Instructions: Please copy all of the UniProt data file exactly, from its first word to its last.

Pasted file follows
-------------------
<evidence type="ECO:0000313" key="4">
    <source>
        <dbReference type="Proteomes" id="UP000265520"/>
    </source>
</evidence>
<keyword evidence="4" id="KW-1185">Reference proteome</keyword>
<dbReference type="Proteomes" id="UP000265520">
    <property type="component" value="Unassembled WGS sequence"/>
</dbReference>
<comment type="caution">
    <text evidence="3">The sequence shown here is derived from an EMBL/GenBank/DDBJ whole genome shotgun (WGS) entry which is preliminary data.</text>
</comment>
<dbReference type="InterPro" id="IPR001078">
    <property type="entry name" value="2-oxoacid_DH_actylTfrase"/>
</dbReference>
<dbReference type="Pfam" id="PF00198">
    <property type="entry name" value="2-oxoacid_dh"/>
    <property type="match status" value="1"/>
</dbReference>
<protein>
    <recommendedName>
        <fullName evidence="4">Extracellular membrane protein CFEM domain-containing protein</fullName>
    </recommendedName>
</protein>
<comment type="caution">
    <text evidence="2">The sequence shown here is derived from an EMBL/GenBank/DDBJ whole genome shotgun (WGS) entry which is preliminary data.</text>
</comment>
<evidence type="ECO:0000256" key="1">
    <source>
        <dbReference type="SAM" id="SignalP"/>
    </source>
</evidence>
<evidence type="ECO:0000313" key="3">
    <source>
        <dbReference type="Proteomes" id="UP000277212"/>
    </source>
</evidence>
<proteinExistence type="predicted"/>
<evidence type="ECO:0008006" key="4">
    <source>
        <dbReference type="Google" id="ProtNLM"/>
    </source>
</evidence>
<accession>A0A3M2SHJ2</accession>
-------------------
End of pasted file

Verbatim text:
<evidence type="ECO:0000313" key="4">
    <source>
        <dbReference type="Proteomes" id="UP000265520"/>
    </source>
</evidence>
<keyword evidence="4" id="KW-1185">Reference proteome</keyword>
<dbReference type="Proteomes" id="UP000265520">
    <property type="component" value="Unassembled WGS sequence"/>
</dbReference>
<comment type="caution">
    <text evidence="3">The sequence shown here is derived from an EMBL/GenBank/DDBJ whole genome shotgun (WGS) entry which is preliminary data.</text>
</comment>
<dbReference type="InterPro" id="IPR001078">
    <property type="entry name" value="2-oxoacid_DH_actylTfrase"/>
</dbReference>
<dbReference type="Pfam" id="PF00198">
    <property type="entry name" value="2-oxoacid_dh"/>
    <property type="match status" value="1"/>
</dbReference>
<protein>
    <recommendedName>
        <fullName evidence="4">Extracellular membrane protein CFEM domain-containing protein</fullName>
    </recommendedName>
</protein>
<comment type="caution">
    <text evidence="2">The sequence shown here is derived from an EMBL/GenBank/DDBJ whole genome shotgun (WGS) entry which is preliminary data.</text>
</comment>
<evidence type="ECO:0000256" key="1">
    <source>
        <dbReference type="SAM" id="SignalP"/>
    </source>
</evidence>
<evidence type="ECO:0000313" key="3">
    <source>
        <dbReference type="Proteomes" id="UP000277212"/>
    </source>
</evidence>
<proteinExistence type="predicted"/>
<evidence type="ECO:0008006" key="4">
    <source>
        <dbReference type="Google" id="ProtNLM"/>
    </source>
</evidence>
<accession>A0A3M2SHJ2</accession>